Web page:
In Your 50's? Time to Start Planning for Retirement. Here's How.

What to do when planning for retirement in your 50's.

mature couple with map exploring city
In your fifties? Time to make a plan.. Rolf Bruderer/Blend Images/Getty Images

In your 40’s retirement seems far way. In your 50’s you can see it on the horizon.

This is one of many reasons people get serious about planning for their retirement in their 50's. This is the time to take a thorough look at your future and how you can best plan for it. Lay out a road map using the six steps below. Then take it one step at a time.

1. Run projections using retirement calculators

If you haven’t done any type of retirement projections start to play around with online retirement calculators that help you figure out how much income you might have in retirement given your current amount of savings and investments.

Caution: Free online calculators give you a good broad overview of the relevant components of your retirement planning. They are based on assumptions. You know the old saying, garbage in, garbage out. Most online retirement calculator do not accurately account for taxes. This can make a big difference in the results. If you do not feel confident about the input required you may want to seek a competent retirement planner to assist.

2. Get a handle on spending

No one wants to hear it, but you can’t get around the truth. The fastest way to save more is to spend less. Building a lower cost lifestyle allows you to save more now, and it means you’ll need to have less saved to maintain your standard of living in retirement. You can start getting a good handle on your spending habits by completing a retirement budget worksheet

Caution: If you plan on retiring before you reach Medicare age take a close look at estimated healthcare costs in retirement before you make any permanent plans.

Healthcare costs can be far costlier than you might expect.

3. Educate yourself

You are more likely to achieve your goals when you understand the choices available. You can read books, subscribe to finance magazines and attend classes to start learning about ways to invest in a smarter way and save more for retirement.

You’ll also want to get a heads up on the rules about retirement accounts and how the rules change as you reach specific ages

Caution: Online content, books and classes are all great resources, but it can still be difficult to determine which advice applies to your situation and which does not. Seek professional help from a retirement planner or specialist to double check your decisions.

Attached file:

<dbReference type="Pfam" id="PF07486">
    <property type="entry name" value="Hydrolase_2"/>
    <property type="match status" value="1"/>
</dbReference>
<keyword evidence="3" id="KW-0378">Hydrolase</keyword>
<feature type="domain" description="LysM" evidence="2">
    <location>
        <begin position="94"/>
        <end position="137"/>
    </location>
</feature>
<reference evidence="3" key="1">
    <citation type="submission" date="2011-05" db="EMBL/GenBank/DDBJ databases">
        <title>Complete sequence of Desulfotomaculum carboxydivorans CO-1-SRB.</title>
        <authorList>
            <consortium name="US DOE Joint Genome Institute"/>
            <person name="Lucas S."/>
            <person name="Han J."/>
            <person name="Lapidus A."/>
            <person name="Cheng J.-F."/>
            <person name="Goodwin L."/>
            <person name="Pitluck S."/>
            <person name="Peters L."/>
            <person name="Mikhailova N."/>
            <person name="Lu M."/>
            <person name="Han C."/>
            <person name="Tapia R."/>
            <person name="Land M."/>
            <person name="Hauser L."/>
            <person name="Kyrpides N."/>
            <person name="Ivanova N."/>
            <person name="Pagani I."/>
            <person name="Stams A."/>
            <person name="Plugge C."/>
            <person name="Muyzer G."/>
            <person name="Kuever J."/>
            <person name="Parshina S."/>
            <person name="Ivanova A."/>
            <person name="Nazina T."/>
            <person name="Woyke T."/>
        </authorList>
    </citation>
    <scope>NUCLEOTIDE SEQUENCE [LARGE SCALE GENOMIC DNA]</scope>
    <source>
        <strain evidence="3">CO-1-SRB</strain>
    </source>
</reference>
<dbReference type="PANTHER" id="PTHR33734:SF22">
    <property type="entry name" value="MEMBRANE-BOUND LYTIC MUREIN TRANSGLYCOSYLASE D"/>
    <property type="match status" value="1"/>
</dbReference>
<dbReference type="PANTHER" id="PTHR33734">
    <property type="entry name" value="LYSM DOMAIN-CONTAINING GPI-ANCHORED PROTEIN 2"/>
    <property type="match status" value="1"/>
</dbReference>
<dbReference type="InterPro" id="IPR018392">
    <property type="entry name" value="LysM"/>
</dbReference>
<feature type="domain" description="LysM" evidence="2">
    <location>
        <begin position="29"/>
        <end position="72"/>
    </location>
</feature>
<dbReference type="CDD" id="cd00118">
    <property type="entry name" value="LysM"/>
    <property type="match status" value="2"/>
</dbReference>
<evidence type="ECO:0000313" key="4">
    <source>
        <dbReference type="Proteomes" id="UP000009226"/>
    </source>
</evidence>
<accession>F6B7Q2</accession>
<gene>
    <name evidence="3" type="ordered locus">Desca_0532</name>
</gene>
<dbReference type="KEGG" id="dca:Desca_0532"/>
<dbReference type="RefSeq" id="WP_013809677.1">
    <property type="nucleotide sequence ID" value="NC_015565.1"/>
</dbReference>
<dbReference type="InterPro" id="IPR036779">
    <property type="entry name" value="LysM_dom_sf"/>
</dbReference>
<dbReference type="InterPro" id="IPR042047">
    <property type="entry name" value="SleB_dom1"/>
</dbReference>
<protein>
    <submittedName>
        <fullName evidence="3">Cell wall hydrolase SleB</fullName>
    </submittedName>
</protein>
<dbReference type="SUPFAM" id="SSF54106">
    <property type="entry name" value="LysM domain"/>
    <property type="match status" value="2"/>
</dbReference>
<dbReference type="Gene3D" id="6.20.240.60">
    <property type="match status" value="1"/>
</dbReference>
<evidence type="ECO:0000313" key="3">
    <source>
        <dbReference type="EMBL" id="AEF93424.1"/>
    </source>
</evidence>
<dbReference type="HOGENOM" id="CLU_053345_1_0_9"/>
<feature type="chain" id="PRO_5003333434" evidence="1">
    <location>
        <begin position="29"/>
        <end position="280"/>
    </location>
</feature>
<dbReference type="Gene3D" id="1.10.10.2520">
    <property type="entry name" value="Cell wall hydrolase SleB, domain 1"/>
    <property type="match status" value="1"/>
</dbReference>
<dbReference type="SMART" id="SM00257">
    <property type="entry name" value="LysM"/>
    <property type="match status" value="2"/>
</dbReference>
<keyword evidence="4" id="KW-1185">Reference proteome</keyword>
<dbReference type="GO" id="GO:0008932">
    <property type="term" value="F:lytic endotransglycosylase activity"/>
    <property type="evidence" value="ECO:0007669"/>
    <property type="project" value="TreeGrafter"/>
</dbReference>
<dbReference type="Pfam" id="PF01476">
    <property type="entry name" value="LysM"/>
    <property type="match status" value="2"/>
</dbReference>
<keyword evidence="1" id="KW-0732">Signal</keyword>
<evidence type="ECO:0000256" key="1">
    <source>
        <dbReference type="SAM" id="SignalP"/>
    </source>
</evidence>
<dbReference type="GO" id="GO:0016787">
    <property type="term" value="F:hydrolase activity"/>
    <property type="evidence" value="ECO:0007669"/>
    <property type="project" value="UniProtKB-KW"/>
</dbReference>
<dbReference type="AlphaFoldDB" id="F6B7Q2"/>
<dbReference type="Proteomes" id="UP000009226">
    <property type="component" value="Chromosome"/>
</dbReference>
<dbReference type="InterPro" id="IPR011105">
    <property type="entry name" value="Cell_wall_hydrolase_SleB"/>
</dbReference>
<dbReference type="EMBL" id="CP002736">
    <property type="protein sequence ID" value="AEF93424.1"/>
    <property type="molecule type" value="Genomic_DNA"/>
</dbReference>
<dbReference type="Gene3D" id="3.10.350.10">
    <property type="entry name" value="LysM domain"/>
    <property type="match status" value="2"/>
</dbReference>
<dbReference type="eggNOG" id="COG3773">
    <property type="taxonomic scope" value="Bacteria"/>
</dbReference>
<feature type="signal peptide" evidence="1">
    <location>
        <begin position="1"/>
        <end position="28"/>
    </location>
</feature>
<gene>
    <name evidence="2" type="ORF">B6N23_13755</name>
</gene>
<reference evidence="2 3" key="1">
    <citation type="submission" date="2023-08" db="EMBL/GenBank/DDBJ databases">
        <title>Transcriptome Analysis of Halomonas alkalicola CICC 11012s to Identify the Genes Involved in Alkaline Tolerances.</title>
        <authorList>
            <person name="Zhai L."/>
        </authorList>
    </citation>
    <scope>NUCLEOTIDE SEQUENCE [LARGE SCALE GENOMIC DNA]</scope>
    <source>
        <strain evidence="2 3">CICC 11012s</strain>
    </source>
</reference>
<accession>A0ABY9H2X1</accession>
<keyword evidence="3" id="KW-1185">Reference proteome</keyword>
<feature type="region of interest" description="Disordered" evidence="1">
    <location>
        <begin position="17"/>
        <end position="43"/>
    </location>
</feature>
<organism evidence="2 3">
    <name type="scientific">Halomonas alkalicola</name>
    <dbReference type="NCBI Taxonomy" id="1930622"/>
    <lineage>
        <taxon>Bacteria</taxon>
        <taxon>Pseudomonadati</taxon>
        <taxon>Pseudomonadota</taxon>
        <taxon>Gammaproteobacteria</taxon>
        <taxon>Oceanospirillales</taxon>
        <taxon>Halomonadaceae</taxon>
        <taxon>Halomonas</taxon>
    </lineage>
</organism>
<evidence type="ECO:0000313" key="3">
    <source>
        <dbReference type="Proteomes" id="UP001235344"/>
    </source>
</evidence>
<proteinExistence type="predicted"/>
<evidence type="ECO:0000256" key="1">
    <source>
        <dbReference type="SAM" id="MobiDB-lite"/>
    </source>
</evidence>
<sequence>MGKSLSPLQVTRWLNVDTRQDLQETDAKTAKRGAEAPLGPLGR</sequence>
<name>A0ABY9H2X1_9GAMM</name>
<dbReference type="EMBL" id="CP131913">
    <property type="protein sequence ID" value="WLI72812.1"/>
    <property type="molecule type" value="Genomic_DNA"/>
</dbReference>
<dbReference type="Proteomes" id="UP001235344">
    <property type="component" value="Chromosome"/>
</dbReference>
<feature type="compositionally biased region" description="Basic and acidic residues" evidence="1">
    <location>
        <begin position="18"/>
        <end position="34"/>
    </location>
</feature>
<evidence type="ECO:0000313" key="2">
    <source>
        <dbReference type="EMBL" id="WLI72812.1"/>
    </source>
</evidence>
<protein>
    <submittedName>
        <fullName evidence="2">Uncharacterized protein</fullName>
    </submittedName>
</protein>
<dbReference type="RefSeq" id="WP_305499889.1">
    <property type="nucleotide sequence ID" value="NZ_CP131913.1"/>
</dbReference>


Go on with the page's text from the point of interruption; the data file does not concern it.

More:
4. Focus on your career

Finding work you enjoy might be the perfect solution. When you enjoy what you are doing, you’ll want to stay in the workforce longer. For most, your earning power is one of the biggest assets you have. Don’t be too quick to let this valuable asset go. If you’re not the career type look for ways you can earn extra money using hobbies and skills that you have.

Caution: If you are insistent on retiring in your 50's check out keep in mind you'll have a much longer time horizon to plan for. You may need funds to last 40 or 50 years, rather than 20 or 30. That means you'll have to save a lot more.

5. Invest and save, don’t speculate

You need to count on your retirement money to be there for you. Now is not the time to speculate. Learn what it means to build a portfolio - then build one that is appropriate for your goals. Don't rely on "investment experts" who make unrealistic promises. That will only leave you in worse shape.

Caution: There is no such thing as a free lunch or a perfect investment. Nothing offers absolute safety with no risk. Even with safe investments you run the risk that your rate of return will be less than inflation and you will lose purchasing power over time. Your best option is to create a mix of investments with different levels of investment risk.

6. Review regularly

The more often you look at your finances the more likely you are to make progress. Consider working your way through a retirement planning checklist. Once you’ve gotten all the way through the list, conduct an annual review by starting at the top and working your way back down the list updating things as you go.

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